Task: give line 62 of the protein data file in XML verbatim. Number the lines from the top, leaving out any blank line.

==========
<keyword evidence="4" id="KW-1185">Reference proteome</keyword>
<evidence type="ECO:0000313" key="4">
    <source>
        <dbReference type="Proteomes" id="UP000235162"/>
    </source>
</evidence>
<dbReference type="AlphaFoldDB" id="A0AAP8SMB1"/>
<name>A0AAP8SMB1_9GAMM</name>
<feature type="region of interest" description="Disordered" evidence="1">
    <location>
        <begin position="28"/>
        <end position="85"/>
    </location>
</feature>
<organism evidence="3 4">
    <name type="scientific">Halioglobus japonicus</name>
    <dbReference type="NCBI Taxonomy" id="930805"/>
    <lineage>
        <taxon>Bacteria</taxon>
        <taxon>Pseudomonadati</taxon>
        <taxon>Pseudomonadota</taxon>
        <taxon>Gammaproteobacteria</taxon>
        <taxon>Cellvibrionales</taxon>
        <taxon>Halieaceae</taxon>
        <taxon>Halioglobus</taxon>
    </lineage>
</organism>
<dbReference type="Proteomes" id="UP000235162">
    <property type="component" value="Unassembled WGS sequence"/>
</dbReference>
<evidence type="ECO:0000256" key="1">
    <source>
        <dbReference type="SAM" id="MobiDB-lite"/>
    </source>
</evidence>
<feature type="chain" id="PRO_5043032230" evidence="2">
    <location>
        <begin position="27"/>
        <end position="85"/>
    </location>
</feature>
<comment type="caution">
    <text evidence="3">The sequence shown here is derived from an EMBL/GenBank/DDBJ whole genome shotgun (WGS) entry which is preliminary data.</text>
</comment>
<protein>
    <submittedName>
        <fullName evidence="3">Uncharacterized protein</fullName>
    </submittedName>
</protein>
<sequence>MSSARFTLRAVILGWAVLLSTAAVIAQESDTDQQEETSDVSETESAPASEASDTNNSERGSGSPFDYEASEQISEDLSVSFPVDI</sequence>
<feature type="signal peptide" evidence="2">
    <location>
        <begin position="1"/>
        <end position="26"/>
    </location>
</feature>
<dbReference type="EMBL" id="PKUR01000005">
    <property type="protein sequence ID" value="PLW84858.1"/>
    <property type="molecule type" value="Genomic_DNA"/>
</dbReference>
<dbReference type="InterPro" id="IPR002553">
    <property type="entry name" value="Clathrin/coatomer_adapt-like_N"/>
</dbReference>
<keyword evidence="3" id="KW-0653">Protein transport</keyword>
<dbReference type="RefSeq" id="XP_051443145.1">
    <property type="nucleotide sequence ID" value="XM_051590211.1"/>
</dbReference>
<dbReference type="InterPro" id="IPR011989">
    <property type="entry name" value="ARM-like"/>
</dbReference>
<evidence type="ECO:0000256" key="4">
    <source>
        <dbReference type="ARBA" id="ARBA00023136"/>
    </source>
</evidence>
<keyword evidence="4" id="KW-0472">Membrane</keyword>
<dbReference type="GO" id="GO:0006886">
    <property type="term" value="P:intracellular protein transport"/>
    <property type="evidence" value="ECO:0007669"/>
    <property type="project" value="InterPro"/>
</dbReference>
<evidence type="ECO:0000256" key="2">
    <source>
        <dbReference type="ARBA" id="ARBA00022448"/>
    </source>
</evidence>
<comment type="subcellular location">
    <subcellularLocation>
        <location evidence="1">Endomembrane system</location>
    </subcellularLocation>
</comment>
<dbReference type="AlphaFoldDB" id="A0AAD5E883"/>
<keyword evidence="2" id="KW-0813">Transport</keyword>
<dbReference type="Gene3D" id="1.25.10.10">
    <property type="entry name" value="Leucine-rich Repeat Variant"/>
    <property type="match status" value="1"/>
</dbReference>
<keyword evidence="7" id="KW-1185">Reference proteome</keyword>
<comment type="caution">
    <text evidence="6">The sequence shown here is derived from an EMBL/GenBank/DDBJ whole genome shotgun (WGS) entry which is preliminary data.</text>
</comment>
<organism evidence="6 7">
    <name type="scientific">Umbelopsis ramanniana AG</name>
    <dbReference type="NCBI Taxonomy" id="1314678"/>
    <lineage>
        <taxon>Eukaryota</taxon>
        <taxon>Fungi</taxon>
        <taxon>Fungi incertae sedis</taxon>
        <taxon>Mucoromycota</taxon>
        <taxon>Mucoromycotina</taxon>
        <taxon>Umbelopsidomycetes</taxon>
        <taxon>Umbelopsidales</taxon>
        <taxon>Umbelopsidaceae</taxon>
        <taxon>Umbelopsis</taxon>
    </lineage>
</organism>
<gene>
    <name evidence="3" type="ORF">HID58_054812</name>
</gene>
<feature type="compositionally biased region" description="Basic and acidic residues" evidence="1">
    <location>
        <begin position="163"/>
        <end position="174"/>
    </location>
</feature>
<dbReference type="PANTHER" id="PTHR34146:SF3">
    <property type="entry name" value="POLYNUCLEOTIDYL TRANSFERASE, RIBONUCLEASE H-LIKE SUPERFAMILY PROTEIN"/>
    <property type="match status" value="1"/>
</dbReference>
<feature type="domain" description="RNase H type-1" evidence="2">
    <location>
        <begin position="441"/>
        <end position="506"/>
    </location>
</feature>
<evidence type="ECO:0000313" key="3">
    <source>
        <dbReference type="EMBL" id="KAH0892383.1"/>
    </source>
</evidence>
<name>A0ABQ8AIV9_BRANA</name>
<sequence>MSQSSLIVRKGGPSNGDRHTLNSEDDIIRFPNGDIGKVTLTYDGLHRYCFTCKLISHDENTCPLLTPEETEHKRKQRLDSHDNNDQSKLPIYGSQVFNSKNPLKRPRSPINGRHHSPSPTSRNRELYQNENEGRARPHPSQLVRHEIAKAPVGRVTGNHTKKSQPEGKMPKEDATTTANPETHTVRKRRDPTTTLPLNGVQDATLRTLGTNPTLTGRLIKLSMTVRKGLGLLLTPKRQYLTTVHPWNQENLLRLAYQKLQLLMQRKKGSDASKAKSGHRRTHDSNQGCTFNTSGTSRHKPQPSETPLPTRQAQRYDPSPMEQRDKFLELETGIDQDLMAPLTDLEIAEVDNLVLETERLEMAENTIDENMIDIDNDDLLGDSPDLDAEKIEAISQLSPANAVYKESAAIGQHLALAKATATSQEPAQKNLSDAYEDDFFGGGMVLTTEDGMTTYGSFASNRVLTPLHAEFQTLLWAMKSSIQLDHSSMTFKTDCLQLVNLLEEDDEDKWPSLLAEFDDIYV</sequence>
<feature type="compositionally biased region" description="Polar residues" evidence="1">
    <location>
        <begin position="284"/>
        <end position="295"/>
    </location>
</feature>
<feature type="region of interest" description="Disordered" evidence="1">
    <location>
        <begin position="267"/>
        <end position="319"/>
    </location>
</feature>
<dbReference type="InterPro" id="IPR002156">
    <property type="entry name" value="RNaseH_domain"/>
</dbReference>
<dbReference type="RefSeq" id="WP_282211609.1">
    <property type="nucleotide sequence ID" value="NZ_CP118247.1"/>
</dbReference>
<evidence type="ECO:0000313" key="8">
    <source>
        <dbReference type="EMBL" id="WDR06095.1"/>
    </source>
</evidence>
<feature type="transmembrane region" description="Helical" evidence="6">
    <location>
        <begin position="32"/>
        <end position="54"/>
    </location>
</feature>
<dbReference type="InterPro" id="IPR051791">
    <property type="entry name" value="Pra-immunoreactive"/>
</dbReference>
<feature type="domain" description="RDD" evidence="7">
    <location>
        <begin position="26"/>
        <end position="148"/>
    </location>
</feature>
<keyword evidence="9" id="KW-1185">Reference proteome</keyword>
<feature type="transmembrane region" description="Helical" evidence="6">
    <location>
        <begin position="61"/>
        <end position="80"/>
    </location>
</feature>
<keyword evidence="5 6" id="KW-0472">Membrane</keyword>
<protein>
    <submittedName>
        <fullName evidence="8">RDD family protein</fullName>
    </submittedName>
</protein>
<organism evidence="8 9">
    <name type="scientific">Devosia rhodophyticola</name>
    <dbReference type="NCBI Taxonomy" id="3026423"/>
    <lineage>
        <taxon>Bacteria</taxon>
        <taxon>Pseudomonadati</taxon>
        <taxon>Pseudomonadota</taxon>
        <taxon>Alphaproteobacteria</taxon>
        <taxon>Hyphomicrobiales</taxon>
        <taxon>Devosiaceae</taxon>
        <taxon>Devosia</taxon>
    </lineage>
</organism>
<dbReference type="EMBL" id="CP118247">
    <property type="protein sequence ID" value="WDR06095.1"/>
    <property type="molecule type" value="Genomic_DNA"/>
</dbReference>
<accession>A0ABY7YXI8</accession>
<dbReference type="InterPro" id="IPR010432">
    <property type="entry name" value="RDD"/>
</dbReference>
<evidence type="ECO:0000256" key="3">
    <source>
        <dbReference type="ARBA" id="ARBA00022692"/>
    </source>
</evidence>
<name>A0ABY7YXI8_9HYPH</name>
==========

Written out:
    <property type="entry name" value="Clathrin/coatomer_adapt-like_N"/>